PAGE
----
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      Ethereum : The Compact Newcomers Guide
      Ethereum : The Compact Newcomers Guide


      If you are new to the cryptocurrencies world and want to know what Ethereum is and the benefits it can bring, without going too deep into the technical side of things, you will find this guide well suited to your needs.

      Though many associate the emergent blockchain technology with Bitcoin and simply as a means to have fast, transparent and secure transactions, in reality its usefulness goes well beyond that.

      One person that was able to see this potential is Vitalik Buterin, the creator of Ethereum. He considered that Bitcoin could be enhanced by adding a scripting language, so that applications could be developed on top of it. The community at that time did not fully agree with Vitalik, so he decided to develop a new platform that was capable of doing what he envisioned.

      Defining characteristics

      Ethereum , similar to Bitcoin, is a decentralized public blockchain network. The main difference between the two is that Ethereum allows other cryptocurrencies and projects to be built and deployed without the need of creating a separate blockchain for them. This is done through the means of smart contracts , a type of computer code that is set to execute once certain parameters are met. As smart contracts run on the blockchain, there is no possibility of third party interference, censorship, fraud or downtime.

      One of main innovations Ethereum brings is the Ethereum Virtual Machine (EVM), a software that allows any program to run on its network, regardless of the programming language used, if enough time and resources are allocated. While before you needed to create separate platforms for different functionalities, and find a way to make them work together, Ethereum makes this problem a thing of the past in a smooth, effortless transition.

      Native Token

      Ethereum also has its own token, called Ether. In order to send or receive Ether, you will need an account. This is done similarly to Bitcoin, where you have a public address from where you send and receive Ether or other tokens on the Ethereum network, and the private address or private key, which gives you the “authority” to send Ether and tokens from your public address. As a general rule, the private key is never to be disclosed. Think of it as the key to your house, safe or lockbox. If someone were to find it, it would most likely result in the loss of all your funds.

      The verification and security of the network is handled through a Proof-of-Work (PoW) consensus algorithm that can be seen in various cryptocurrencies. All transactions and data sent across the network are gathered into blocks. Once a block is full, it is sent to be validated by “miners” using specialized equipment to crack the cryptographic code of each block, verifying that everything is in order. For doing this, they receive incentives through transaction fees.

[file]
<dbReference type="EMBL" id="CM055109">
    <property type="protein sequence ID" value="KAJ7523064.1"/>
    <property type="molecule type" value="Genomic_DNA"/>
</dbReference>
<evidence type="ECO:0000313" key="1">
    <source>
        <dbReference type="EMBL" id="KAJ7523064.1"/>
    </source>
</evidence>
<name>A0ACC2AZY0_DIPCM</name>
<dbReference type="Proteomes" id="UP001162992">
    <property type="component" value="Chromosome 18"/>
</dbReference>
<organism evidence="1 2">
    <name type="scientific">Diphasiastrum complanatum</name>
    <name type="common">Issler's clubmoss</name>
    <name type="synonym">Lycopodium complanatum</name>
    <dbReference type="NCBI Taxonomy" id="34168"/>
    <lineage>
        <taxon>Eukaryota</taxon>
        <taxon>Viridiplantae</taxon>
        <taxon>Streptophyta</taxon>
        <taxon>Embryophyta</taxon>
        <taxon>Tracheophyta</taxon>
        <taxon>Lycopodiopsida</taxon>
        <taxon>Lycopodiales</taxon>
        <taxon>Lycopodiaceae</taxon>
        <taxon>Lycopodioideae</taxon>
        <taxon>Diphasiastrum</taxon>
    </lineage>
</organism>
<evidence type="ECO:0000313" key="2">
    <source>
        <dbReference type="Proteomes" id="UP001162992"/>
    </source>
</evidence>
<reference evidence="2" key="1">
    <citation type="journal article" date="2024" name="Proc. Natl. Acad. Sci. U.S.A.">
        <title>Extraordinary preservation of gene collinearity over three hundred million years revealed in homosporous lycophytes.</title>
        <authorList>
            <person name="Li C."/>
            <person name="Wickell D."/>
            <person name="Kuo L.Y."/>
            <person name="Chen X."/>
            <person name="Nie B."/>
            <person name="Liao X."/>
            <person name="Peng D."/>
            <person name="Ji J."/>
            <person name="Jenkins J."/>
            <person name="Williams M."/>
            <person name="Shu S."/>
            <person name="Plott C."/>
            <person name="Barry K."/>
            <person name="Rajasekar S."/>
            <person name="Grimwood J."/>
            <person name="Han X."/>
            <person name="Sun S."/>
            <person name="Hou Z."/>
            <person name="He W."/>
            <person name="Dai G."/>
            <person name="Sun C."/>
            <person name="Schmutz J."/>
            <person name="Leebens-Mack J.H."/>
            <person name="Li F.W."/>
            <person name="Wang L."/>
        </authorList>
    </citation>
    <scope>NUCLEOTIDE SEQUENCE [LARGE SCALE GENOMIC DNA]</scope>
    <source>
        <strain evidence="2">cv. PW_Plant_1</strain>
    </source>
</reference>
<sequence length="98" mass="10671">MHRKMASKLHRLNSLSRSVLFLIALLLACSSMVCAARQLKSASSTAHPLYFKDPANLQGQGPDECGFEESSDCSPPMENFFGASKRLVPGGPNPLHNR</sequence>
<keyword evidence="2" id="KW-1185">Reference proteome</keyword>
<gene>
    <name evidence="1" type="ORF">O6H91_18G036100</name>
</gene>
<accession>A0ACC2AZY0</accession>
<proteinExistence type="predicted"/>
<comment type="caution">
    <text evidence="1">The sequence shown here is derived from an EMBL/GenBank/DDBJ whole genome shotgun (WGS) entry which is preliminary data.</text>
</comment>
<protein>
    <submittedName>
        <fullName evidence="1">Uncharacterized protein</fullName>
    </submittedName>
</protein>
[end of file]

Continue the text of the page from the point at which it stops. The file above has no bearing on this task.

This method is considered archaic and inefficient, as mining consumes a considerable amount of electricity. However, there are plans for Ethereum to switch to a Proof-of-Stake algorithm, where network validators simply stake a part of their Ether, locking it up in order to fulfill the same role as today’s miners.

      Uses and benefits

      If all of the above didn’t pique your interest, Ethereum is also capable of building Decentralized Autonomous Organizations (DAO). A DAO fulfills the role of a traditional organization, however, it is entirely built on programming code and smart contracts, and has no leadership structure. There is no need for employees, managers, VPs and CEOs, instead ownership is divided between token holders similar to shares and equities, with each token giving a certain amount of voting power.

      There are however some issues raised with the type of decentralized governance Ethereum runs on. As smart contracts are coded by people, human error still applies. Oversight or mistakes can be very costly to the network, should someone decide to exploit them.

      A simple change in the code should fix these problems outright, no? Well yes, but since one of the fundamental concepts of blockchain is immutability, a network consensus is needed for even the smallest change in the source code to occur. This can be time consuming and difficult to achieve, leaving vulnerabilities open for longer than what would normally happen in a centralized system.

      Distributed or Decentralized Applications

      Perhaps the most exciting characteristic of Ethereum is the ability of building DApps (decentralized applications) based on the Ethereum Virtual Machine and smart contracts. These can range from finance, retail, sports betting, supply chain and cute virtual cat breeding and trading. There are a few limits to what kind of application can be built on the Ethereum platform, however its scalability has been taken into question lately, with many of the running DApps leaving the network congested, leading to increased fees and slower validation times.

      Despite scalability issues and network congestion, Ethereum is the leading platform for ICO development, having more than 50% of the ICO market share, which only gives praise to how easy it is to create your own cryptocurrency or application through Ethereum.


      Ethereum has become as important a part of the crypto community as Bitcoin. While the latter focuses on bringing a new meaning to how we view and use money, the other focuses on a future of almost infinite possibilities. The concept of smart contracts can be instrumental in eliminating the need for third parties or central authorities, cutting down costs, fees and manual labor to a minimum. If the future is to be decentralized, then Ethereum will surely be a part of it.




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